Zimbabwe's trade unions say they are under increased threat following the appointment of Zimbabwe's former intelligence chief as the new minister of labor. On Thursday, police arrived at the home of a leading union member saying they wanted to search her house for what they said was "subversive material."
Recent meetings of the general council of The Zimbabwe Congress of Trade Unions, ZCTU, have been disrupted by demonstrations calling on the elected leadership to resign.
The most recent disruption was on April 6. Police say they had to intervene when the demonstration became violent.
On Thursday, the home of Thabitha Khumalo, a member of the ZCTU council was raided. She said uniformed members of the police, without a warrant, said they had come to search her home for subversive material.
ZCTU secretary-general Wellington Chibebe said the recent crackdown is likely related to the ruling party Zanu-PF's anger over the influential South African labor federation, the Congress of South African Trades Union's solidarity with organized labor in Zimbabwe.
South African unionists belonging to Cosatu as it is widely known in Africa, were deported or refused entry on the two occasions it recently tried to send fact finding missions to Zimbabwe.
Mr. Chibebe said many of his colleagues were concerned that there would be a more serious crackdown on the labor movement because of the appointment last week of former security minister Nicholas Goche to the post of minister of labor.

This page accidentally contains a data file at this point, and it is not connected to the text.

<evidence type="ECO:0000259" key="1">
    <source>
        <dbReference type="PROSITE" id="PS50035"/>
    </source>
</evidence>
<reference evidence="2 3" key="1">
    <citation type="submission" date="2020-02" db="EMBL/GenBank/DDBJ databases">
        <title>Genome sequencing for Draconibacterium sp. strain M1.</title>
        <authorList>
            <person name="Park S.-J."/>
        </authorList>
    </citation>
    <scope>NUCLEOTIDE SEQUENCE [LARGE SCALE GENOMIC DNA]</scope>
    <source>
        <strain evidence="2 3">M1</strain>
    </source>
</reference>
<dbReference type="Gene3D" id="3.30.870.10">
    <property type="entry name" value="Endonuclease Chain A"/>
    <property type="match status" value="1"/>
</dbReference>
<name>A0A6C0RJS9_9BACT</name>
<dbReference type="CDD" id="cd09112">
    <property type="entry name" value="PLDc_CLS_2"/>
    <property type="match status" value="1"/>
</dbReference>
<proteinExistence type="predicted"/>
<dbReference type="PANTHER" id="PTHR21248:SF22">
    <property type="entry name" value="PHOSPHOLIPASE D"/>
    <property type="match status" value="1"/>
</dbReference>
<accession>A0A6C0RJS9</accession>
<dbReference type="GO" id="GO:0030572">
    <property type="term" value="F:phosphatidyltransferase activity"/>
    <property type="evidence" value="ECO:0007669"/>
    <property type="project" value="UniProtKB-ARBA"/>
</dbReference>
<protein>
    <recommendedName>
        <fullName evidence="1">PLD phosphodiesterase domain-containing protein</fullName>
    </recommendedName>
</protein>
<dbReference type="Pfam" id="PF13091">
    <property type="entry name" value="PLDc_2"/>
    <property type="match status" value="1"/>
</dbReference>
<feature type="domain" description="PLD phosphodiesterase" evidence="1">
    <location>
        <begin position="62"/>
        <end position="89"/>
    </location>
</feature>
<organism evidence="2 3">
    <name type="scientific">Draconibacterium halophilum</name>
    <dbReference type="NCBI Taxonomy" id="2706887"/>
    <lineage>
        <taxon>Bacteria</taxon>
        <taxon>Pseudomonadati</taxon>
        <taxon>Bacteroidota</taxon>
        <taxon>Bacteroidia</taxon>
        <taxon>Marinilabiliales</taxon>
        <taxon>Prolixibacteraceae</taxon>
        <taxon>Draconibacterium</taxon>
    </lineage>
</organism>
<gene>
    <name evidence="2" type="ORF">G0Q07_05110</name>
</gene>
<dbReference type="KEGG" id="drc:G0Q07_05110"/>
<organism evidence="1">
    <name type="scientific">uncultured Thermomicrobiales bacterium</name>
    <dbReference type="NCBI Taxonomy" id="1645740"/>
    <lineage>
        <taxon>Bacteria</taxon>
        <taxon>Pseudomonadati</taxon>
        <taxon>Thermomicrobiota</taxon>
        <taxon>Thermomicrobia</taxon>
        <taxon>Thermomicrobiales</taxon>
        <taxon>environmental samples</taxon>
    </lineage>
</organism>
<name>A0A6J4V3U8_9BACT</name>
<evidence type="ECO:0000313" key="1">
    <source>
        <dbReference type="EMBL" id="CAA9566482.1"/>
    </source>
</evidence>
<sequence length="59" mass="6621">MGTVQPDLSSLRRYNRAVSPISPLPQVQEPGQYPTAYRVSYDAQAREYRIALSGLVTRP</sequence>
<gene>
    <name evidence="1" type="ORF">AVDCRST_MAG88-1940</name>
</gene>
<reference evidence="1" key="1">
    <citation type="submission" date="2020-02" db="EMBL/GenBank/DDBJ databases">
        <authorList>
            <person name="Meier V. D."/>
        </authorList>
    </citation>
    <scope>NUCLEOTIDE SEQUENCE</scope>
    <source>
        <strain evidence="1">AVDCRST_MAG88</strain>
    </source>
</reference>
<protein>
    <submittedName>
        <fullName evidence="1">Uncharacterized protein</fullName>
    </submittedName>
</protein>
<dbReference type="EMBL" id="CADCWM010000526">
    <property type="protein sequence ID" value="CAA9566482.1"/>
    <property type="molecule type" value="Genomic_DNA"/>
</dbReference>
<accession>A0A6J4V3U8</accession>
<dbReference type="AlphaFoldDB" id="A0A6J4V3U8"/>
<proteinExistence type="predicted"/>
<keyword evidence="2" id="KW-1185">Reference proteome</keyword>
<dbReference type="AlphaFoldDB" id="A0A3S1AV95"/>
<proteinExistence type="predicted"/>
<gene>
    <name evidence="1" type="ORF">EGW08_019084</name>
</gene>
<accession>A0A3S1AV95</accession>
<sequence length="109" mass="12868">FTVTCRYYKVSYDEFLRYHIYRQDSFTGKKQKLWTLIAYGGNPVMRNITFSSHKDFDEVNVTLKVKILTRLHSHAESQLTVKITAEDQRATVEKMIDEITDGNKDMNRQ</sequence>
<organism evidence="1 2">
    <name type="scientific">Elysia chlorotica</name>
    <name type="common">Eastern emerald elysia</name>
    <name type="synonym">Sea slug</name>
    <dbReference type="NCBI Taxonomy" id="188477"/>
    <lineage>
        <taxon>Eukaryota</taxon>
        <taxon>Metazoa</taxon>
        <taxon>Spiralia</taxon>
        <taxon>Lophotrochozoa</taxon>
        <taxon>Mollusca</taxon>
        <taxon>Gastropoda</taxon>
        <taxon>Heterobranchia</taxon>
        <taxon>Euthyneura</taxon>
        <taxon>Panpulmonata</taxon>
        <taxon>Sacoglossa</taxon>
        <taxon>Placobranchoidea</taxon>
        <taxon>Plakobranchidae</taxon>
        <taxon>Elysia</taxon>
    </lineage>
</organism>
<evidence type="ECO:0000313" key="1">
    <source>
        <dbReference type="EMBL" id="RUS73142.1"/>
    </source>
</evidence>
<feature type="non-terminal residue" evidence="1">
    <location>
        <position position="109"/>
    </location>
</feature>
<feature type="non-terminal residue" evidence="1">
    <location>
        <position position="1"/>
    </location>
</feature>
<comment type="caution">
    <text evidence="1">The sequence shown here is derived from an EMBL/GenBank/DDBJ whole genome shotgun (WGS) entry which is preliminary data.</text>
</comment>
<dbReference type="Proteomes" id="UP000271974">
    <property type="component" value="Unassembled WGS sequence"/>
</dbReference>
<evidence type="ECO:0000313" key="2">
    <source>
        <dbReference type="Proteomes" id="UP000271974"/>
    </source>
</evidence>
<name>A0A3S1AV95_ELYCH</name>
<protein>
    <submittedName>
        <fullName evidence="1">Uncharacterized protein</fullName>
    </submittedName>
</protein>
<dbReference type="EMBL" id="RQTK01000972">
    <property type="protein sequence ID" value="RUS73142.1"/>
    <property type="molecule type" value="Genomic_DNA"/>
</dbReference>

Mr. Goche recently headed Zimbabwe's Central Intelligence Organization, a government agency heavily criticized for human rights abuses by local and international monitors.
In an interview with the VOA, Mr. Chibebe spoke about the labor movements fears over Mr. Goche's appointment. "You may have realized in the cabinet reshuffle we have been given a new minister of labor, the former minister of state security," he said. "A lot of people are not reading into the strategy....Intelligence would reveal that there is a grand plan, saying by the end of June we must have a new leadership at ZCTU. Unfortunately these people were careless to the extent of announcing the grand plans in newspapers, that by the end of June there must be a new leadership."
Mr. Chibebe said Zanu-PF wanted to ensure that the Zimbabwe government would not be sanctioned at the next International Labor Organization's annual meeting in Geneva in June for violating human rights. To make sure that does not happen, he said, the government is gearing up to justify replacing ZCTU management so they can install a new pro Zanu-PF leadership that they can send to the meeting in Geneva this June.
"They have not been able to address the issue of violation of human and trade union rights, which means it is an issue at the ILO, more so with the deportation of the Cosatu delegation, that's going to be very vital at the ILO," he said.
Minister Goche was not available for comment.
Mr. Chibebe said Zanu-PF has made it clear it believes that it has crushed the opposition Movement for Democratic Change at the March 31 election when the ruling Zanu-PF won a landslide victory.
The MDC emerged out of the trade unions and pro democracy organizations five-and-a-half years ago and draws its strongest support from people living in cities and organized workers.